Today I’m sharing some simple steps to create a modern homestead and prepare your family for the next lockdown. From growing and storing your own food to creating an energy-independent home, you can begin to create stability, and security today.
Hi everyone, Brett James here.
This is the July 2022 question and answer session for the Holistic Homestead Academy Permaculture Design course.
Now, you know, I think that the idea of what’s going on in the world – the economy, uh, inflation, recession – I mean, that’s just the predominant topic that seems to be on everybody’s mind, and understandably, uh, it’s what we’re experiencing, right?
I’ve got a chart here from McKinsey and Company which is the real food price index, and as we look at this chart, you know, it’s grown exponentially in the last year. And food prices, for example, have gone up at least 20 percent in a year, and that’s on top of a year where we already had double-digit increases last year.
So, the question then becomes, you know, how can homesteading help?
Well, you know, homesteading includes so many things from, you know, growing food and raising animals too, you know, harvesting your own resources and beyond. And when we do it with permaculture, that’s when it becomes more effortless, costs less money, and becomes easier.
You can do all of these things conventionally, growing food conventionally, and it just takes way too much time and energy and costs too much money, right?
You know, organic fertilizers and amendments are expensive. Like, if you try to grow a garden of veggies and you’re buying all organic amendments, it’s not going to turn out very well for you.
It’s going to be expensive on top of the time that you use. Well, we can use permaculture tools and strategies to do the same thing. Nature-align strategies such as making our own teas and fertilizers that cost us next to nothing, and we can have a more prolific and abundant garden.
So, obviously, that’s why you’re here. Because you know you’re learning how to use permaculture to live a more self-reliant way of life, take back control, right?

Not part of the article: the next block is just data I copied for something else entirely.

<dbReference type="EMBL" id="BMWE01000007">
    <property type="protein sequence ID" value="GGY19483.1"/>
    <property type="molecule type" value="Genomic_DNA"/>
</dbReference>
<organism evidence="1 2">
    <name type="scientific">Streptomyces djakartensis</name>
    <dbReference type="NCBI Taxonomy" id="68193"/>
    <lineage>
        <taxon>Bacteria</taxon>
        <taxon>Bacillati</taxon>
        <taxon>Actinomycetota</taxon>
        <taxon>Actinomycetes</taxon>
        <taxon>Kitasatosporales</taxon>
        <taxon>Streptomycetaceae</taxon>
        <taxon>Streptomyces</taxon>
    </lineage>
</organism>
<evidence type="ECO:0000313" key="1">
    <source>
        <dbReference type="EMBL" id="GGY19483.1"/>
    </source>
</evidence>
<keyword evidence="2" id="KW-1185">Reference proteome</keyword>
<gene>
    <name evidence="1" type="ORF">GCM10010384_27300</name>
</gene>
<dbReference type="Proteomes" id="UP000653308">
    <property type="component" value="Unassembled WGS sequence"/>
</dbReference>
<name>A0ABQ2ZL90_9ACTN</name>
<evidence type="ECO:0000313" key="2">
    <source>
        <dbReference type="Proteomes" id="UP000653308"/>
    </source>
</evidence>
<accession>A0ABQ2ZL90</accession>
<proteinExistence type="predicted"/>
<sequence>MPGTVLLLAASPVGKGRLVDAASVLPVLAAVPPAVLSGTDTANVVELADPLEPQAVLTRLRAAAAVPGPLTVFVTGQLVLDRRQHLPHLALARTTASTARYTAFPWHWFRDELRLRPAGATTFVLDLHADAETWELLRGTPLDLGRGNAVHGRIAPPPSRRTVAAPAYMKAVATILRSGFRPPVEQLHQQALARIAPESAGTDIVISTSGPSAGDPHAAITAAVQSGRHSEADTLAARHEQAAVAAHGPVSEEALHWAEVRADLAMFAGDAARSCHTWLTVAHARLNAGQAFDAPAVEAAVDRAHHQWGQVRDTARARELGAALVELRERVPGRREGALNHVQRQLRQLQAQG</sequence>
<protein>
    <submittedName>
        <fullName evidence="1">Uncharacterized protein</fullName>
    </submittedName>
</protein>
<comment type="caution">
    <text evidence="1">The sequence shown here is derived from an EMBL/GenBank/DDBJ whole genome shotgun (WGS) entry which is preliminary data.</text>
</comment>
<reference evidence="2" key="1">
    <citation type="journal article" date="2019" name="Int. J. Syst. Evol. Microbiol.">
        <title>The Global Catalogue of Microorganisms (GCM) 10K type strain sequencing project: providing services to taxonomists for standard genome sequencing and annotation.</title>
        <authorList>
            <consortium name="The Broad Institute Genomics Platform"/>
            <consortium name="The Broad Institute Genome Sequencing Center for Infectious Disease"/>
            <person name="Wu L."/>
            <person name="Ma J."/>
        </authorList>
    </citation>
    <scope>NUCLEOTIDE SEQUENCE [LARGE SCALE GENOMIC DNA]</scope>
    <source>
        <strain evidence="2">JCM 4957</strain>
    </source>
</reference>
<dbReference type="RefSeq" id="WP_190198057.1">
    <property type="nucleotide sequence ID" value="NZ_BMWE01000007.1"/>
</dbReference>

Control of your health, control of your independence and freedom, and even control of your finances. So, let me give you some examples of how our homestead offsets some of the costs.
Now, for example, uh, you know, seeds are pennies on the dollar when compared to buying groceries. And especially, did the math recently, and it was for a family of four trying to provide the best for themselves and their family, going to Whole Foods, and buying organic produce. It’s something like an eighteen thousand dollar-a-year produce bill.
And the reality is, you know, you can grow that eighteen thousand dollars worth of vegetables for under a hundred dollars worth of seeds in your average suburban backyard if that suburban backyard was converted to a productive landscape.
Another example is, you know, when it comes, in my opinion, when it comes to living in a little bit more – I won’t call these tough times because, of course, in the modern world, it’s not that tough relative to the history of humans – but, um, you know, it’s important when life is requiring more of us to be on top of our game.
So, you know, for example, one thing I’ve always enjoyed is getting a real boost of energy and vitality from green powders, you know, green supplements. Uh, Warrior Greens has been one of my favorites, which includes dozens of different greens, beneficial probiotics, and things like that.
But a bottle of Warrior Greens, which lasts me a month, used to cost me about $90. And so that adds up to, you know, $90 a month times 12 months. That’s right around a thousand dollars a year in a green powder, right?
And it worked. It made me feel so much more energy, and I was so much more productive and able to get so much more done. But I can produce that here at home.
And so, for example, we grow an excess number of greens that we just don’t even need. We give them away to friends and family, neighbors. We feed them to the chickens. But what I do is I take those greens and I hang them in a dehydrating rack.”